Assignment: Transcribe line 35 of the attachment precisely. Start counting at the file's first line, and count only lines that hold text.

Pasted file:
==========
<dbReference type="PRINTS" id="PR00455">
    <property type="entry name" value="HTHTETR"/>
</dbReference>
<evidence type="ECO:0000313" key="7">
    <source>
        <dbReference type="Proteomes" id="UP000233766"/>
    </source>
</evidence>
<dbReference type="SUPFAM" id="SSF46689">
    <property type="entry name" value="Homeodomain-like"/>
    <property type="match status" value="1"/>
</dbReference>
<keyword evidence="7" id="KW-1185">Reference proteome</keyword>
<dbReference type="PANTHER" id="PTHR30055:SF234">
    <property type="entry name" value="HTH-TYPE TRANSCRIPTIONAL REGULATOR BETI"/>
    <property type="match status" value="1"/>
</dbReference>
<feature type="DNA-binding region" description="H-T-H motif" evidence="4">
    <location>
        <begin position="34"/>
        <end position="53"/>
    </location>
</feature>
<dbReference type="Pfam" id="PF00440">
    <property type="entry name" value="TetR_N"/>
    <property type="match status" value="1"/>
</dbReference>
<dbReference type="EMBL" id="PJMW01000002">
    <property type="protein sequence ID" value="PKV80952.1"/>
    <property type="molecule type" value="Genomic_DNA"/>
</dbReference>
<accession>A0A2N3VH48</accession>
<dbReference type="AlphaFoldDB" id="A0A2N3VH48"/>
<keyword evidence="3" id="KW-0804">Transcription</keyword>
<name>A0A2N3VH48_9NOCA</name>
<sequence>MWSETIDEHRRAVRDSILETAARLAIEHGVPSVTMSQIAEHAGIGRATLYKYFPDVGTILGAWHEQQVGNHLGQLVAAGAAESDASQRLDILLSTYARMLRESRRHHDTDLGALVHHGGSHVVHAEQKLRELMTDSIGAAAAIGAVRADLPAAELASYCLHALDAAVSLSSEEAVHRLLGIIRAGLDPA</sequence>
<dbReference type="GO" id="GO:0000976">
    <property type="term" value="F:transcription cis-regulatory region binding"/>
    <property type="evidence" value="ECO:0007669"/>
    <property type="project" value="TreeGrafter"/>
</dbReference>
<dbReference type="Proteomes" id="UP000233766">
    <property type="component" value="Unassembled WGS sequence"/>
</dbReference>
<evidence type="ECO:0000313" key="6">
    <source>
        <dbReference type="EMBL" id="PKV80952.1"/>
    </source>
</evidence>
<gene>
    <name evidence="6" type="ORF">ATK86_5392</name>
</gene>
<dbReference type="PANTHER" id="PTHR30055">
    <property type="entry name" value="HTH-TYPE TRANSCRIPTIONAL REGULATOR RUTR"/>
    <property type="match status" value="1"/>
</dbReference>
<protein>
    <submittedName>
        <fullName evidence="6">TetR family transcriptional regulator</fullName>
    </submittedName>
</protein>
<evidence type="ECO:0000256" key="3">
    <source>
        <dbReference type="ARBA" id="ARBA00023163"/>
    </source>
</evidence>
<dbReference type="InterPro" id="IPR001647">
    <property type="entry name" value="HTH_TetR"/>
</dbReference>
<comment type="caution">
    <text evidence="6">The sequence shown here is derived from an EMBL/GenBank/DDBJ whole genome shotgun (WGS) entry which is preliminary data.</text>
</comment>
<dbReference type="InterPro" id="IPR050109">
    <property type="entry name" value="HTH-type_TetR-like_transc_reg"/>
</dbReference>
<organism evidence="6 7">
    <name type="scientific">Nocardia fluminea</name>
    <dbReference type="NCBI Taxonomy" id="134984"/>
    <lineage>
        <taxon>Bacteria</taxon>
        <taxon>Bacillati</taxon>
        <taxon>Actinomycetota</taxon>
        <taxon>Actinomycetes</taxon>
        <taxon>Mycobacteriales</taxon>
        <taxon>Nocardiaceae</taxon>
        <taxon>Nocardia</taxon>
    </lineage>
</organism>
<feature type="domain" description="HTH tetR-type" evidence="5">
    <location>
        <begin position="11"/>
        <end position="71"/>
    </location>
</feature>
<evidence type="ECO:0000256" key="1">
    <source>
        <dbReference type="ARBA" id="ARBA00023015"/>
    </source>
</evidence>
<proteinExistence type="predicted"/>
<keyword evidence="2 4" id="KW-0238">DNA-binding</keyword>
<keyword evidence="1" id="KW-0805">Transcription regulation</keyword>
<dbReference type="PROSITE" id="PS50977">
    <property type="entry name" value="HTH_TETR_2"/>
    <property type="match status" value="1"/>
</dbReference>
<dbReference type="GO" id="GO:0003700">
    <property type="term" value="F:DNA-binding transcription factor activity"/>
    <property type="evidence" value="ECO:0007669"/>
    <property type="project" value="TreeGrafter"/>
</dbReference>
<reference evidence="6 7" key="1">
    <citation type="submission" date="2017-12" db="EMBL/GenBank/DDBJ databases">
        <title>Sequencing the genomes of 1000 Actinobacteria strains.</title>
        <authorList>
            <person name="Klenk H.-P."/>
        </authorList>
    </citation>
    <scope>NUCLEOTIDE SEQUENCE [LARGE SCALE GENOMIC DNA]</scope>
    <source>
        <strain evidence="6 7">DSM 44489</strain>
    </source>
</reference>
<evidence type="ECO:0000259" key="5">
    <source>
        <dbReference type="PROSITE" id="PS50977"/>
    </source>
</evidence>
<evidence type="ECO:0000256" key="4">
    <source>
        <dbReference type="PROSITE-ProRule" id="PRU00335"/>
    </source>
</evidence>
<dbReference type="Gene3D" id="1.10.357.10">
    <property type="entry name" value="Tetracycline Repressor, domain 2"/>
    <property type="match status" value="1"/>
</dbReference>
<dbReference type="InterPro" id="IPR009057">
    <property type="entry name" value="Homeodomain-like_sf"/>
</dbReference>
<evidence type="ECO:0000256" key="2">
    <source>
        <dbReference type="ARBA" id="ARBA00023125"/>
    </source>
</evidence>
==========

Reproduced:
<name>A0A2N3VH48_9NOCA</name>